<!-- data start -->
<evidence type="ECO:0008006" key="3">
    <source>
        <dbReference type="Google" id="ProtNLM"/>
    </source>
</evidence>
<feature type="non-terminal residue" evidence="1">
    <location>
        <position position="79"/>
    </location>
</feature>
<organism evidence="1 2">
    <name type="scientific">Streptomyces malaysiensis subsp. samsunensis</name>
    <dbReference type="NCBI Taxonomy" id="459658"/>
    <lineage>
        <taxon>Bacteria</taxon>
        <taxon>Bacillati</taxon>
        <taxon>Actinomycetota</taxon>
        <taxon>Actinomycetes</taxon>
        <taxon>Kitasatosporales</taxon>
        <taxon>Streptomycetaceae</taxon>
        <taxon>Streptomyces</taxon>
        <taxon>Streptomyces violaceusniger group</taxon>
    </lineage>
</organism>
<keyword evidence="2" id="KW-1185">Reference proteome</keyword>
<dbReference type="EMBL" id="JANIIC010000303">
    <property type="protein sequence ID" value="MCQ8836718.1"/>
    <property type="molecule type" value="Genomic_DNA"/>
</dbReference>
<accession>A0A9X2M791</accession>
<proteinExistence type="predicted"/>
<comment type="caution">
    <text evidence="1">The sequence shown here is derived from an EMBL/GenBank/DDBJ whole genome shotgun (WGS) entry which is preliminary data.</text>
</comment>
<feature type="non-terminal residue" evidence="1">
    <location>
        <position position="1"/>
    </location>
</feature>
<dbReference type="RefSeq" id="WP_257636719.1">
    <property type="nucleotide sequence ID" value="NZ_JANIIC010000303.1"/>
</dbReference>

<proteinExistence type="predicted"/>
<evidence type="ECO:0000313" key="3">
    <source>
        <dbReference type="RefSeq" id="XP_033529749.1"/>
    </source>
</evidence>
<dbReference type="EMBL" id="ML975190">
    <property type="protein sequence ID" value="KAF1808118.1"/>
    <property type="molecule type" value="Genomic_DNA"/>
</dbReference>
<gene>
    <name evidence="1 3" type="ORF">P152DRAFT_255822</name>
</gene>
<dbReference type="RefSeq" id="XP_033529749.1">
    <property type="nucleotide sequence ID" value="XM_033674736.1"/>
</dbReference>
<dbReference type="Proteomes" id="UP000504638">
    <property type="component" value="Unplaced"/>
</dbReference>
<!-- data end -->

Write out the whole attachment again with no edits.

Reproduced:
<evidence type="ECO:0008006" key="3">
    <source>
        <dbReference type="Google" id="ProtNLM"/>
    </source>
</evidence>
<feature type="non-terminal residue" evidence="1">
    <location>
        <position position="79"/>
    </location>
</feature>
<organism evidence="1 2">
    <name type="scientific">Streptomyces malaysiensis subsp. samsunensis</name>
    <dbReference type="NCBI Taxonomy" id="459658"/>
    <lineage>
        <taxon>Bacteria</taxon>
        <taxon>Bacillati</taxon>
        <taxon>Actinomycetota</taxon>
        <taxon>Actinomycetes</taxon>
        <taxon>Kitasatosporales</taxon>
        <taxon>Streptomycetaceae</taxon>
        <taxon>Streptomyces</taxon>
        <taxon>Streptomyces violaceusniger group</taxon>
    </lineage>
</organism>
<keyword evidence="2" id="KW-1185">Reference proteome</keyword>
<dbReference type="EMBL" id="JANIIC010000303">
    <property type="protein sequence ID" value="MCQ8836718.1"/>
    <property type="molecule type" value="Genomic_DNA"/>
</dbReference>
<accession>A0A9X2M791</accession>
<proteinExistence type="predicted"/>
<comment type="caution">
    <text evidence="1">The sequence shown here is derived from an EMBL/GenBank/DDBJ whole genome shotgun (WGS) entry which is preliminary data.</text>
</comment>
<feature type="non-terminal residue" evidence="1">
    <location>
        <position position="1"/>
    </location>
</feature>
<dbReference type="RefSeq" id="WP_257636719.1">
    <property type="nucleotide sequence ID" value="NZ_JANIIC010000303.1"/>
</dbReference>

<proteinExistence type="predicted"/>
<evidence type="ECO:0000313" key="3">
    <source>
        <dbReference type="RefSeq" id="XP_033529749.1"/>
    </source>
</evidence>
<dbReference type="EMBL" id="ML975190">
    <property type="protein sequence ID" value="KAF1808118.1"/>
    <property type="molecule type" value="Genomic_DNA"/>
</dbReference>
<gene>
    <name evidence="1 3" type="ORF">P152DRAFT_255822</name>
</gene>
<dbReference type="RefSeq" id="XP_033529749.1">
    <property type="nucleotide sequence ID" value="XM_033674736.1"/>
</dbReference>
<dbReference type="Proteomes" id="UP000504638">
    <property type="component" value="Unplaced"/>
</dbReference>